Tom’s birthday was this week and his turned out much better than mine. He got to sleep in his own bed, there was no fire alarm and as far as I know, no snoring to keep him awake. (Read about Candy’s Birthday here.)
Last night we sorted out the big cows and kept the ones not going in with the bull up by the barn and started the others towards the back. This morning we brought up the heifers not going in with the bull to go in Kimball. This will be the second time we’ve grazed it this year and it looks ready. Lots of red and white clover along with some less nutritious Queen Anne’s Lace and Goldenrod. The bees are making use of everything in flower and their hive is full of buzzing, so even if the cows don’t like to eat Goldenrod and Queen Anne’s Lace someone likes it.
Once young heifers were out of the way we sent the older cows on out back where the breeding group will be living until the bull comes back out again. Then the bull could join them. It took a bit of engineering to open his gate, when he escaped earlier this summer we took no chances of a repeat performance and double gated him along with a hog panel to add height. (Read about his escape here) Got the gate open and had to do a bit of gentle persuasion to get him to walk through and then he only went as far as the first weed clump and commenced eating. Nothing would move him until that weed that had been mocking him for weeks on the other side of the fence had been disposed of.
When I say gentle persuasion I mean exactly that. The last time I saw the statistics more farmers are killed every year by their bulls than by tractors. We always carry a stick, don’t get between him and his cows, know our nearest exit and do nothing to get him riled up. These are the precautions we take with a mild mannered bull who has never given us a bit of trouble. If he had ever given us trouble then he would have been loaded promptly and sent to the sale barn. Life is too short to have mean cows.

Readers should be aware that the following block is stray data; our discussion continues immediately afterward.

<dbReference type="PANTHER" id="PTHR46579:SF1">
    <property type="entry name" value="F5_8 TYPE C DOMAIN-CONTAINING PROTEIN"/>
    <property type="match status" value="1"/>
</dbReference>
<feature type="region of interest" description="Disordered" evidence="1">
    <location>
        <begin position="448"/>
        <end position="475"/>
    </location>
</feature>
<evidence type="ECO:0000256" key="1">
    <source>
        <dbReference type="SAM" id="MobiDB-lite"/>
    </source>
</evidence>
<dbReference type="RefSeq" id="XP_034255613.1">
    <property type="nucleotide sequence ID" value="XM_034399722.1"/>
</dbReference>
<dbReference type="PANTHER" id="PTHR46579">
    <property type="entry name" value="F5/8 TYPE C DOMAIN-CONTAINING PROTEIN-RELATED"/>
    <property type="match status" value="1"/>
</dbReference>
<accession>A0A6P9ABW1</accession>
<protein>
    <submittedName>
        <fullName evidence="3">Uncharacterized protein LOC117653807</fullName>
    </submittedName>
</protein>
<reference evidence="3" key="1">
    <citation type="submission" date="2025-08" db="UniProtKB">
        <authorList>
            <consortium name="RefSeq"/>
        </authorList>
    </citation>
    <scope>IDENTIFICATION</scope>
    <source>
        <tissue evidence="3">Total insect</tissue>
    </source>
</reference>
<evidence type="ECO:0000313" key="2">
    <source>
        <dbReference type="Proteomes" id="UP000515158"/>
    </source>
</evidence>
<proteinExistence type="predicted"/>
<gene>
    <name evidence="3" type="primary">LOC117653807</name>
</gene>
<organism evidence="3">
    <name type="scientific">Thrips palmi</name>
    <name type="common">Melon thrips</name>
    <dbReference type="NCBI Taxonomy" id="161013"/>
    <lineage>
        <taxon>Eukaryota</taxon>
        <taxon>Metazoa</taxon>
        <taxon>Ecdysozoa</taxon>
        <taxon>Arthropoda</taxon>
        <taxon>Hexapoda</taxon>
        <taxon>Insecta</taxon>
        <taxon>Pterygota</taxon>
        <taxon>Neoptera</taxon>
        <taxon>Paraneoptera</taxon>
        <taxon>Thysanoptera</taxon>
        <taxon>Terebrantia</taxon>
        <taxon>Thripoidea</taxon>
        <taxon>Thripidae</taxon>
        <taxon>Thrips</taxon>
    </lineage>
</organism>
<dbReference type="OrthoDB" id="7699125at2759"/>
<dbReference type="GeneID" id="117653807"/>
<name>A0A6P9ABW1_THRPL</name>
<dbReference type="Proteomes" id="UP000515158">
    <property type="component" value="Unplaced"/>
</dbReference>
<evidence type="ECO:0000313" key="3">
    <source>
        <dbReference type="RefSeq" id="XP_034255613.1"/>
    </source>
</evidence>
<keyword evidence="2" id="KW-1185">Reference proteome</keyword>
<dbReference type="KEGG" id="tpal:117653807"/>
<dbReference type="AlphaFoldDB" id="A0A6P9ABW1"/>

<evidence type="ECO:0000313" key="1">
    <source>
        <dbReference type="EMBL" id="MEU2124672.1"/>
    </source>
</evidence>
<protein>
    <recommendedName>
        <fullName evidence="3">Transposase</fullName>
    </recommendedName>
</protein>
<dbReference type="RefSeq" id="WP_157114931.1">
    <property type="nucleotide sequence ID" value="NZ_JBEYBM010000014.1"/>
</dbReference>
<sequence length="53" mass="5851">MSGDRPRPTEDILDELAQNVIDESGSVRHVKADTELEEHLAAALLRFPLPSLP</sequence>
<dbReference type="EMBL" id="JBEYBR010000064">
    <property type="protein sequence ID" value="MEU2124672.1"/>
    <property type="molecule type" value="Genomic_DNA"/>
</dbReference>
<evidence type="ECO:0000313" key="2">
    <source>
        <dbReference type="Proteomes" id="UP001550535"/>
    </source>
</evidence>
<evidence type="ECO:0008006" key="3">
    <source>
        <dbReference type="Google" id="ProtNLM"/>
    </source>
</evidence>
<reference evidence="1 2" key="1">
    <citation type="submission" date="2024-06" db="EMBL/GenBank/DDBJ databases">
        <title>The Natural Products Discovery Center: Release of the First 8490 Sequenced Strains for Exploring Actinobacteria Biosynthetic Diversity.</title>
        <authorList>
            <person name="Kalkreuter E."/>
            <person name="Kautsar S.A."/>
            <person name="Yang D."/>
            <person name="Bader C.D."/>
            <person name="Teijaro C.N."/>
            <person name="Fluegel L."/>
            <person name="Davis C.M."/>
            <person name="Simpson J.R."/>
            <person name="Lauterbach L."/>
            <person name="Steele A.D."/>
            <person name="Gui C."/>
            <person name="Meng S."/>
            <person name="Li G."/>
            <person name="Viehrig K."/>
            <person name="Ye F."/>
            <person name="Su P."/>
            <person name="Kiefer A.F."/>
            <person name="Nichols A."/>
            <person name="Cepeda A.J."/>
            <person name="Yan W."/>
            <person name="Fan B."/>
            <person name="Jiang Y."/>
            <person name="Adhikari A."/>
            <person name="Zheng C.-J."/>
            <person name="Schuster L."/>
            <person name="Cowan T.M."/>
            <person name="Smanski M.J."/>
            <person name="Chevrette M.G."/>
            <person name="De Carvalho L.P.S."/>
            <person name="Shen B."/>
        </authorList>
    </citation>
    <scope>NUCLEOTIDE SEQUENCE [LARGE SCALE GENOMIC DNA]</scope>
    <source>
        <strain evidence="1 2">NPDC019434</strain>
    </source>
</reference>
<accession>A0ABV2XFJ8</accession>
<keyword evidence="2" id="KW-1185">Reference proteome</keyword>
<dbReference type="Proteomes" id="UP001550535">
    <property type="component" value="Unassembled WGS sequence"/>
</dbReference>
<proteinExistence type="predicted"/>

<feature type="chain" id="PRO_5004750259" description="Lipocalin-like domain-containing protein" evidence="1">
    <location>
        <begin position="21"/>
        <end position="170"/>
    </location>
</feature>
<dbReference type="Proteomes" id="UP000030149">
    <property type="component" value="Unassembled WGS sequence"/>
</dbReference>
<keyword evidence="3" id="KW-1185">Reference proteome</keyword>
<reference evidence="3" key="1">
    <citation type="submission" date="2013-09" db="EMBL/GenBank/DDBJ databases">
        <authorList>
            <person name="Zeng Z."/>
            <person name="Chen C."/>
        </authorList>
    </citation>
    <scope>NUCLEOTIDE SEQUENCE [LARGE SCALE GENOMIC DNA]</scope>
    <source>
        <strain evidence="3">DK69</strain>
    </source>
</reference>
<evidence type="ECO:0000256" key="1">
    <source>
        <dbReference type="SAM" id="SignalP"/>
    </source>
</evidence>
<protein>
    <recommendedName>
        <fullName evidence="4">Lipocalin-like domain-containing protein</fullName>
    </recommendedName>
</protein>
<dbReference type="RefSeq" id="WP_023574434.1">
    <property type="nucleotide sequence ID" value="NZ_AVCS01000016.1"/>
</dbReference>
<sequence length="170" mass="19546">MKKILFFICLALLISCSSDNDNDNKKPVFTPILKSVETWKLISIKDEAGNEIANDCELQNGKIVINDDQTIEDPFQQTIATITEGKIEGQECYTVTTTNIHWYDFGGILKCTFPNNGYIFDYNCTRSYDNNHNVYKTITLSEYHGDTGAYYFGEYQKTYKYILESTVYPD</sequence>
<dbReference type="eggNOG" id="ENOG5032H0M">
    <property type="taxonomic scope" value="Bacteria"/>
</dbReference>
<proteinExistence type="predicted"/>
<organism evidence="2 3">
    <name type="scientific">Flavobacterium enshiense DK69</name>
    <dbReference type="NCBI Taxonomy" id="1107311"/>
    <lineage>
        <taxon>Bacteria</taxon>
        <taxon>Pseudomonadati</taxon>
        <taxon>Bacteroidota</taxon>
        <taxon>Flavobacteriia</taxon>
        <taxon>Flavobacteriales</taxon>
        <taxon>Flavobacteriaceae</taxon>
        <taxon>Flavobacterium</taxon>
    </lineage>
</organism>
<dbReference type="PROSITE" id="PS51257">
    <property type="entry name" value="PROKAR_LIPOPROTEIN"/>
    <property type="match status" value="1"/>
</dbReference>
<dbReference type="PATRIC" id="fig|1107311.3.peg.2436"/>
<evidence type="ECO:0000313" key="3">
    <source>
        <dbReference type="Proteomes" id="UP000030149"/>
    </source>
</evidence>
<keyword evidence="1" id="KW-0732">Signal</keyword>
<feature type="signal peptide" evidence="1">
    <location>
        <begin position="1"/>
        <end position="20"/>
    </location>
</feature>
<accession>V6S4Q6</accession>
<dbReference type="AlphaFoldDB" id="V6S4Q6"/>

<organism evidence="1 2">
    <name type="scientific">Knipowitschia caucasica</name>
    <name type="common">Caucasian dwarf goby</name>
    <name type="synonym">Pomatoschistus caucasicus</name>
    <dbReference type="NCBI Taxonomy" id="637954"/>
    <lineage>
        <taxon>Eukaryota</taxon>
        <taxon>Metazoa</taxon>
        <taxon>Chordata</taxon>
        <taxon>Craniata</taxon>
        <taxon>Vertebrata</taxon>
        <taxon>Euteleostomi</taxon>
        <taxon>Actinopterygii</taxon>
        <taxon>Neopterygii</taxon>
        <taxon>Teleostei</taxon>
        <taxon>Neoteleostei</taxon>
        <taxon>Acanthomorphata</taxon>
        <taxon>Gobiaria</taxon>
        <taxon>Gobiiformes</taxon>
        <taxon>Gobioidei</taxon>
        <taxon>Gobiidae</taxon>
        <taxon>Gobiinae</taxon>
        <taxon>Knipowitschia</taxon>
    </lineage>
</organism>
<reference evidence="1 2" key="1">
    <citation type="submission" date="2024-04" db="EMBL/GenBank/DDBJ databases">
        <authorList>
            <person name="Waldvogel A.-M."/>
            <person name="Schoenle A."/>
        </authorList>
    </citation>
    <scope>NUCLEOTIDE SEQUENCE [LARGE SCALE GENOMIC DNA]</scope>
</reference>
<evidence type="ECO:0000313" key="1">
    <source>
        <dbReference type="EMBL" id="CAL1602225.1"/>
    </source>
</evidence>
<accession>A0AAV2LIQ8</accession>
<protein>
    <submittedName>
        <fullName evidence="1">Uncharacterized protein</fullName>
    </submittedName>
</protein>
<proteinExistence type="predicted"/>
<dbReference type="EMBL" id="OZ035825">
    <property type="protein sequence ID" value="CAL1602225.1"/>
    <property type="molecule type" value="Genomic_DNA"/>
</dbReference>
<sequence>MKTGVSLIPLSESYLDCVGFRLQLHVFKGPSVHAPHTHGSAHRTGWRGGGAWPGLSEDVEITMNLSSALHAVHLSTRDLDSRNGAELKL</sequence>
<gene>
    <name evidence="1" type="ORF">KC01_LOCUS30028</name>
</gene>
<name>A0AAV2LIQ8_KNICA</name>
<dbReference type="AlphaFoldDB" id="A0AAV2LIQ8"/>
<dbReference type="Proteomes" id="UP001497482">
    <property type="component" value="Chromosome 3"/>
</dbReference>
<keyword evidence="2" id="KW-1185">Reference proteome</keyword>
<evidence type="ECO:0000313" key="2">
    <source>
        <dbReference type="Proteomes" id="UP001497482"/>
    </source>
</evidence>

Once he got moving he went on down the lane in the direction the cows had gone. I had him nearly to the last gate that needed opening to put him in with his cows and told Tom I got this, you can go and let the cows not being bred into Kimball with the heifers. Then I realised the bull was right in front of the gate which is on the other side of a narrow bridge that spans the creek. I had to walk uncomfortably close to him while he pawed the ground and dropped to his knees to sharpen his horns (that he doesn’t have, he was born polled, naturally hornless). Managed to sneak past him and climbed the gate so I could open it from the safety of the other side and now all the cows have come up to see him. He, on the other hand has no time for them. After bellowing for them for months he is more interested in clover.
Got the cows turned around and walking away before he decided to follow them instead of his first plan which was to wander about the pasture he was in instead of walking on through the gate.
One last step, gather up the two cows and one calf going into Kimball. Victoria was with the program and ran through the open gates with Charlotte’s calf hot on her heels. Problem was the gate to the lane got pushed open and off the cows ran, past the gate to Kimball and all the way to the end of the lane. I walked on down the lane for the third or fourth time, turned them around and sent them back up the lane but I didn’t see the calf. I thought we’d left him behind a clump of trees and I watched for him all the way up but there was no sign of him. Got the cows up to the gate to Kimball and Tom didn’t have him either. He had turned back into a shelter when he ran by with Victoria and hadn’t followed his mom when she caught up to Victoria and they dashed merrily on down the lane. We had shut all the gates behind us as we went so while I held the cows by the gate to Kimball Tom backtracked, opened 3 gates, found the little blighter and sent him to join his mom with only a few miss starts.
So, as of now, everyone is where they belong for the next few months. We came on in to have a drink and for Tom to ice his new knee before we take care of the last bit of business; evict Professor from the water trough and start the water running.
How’s your weekend? Candy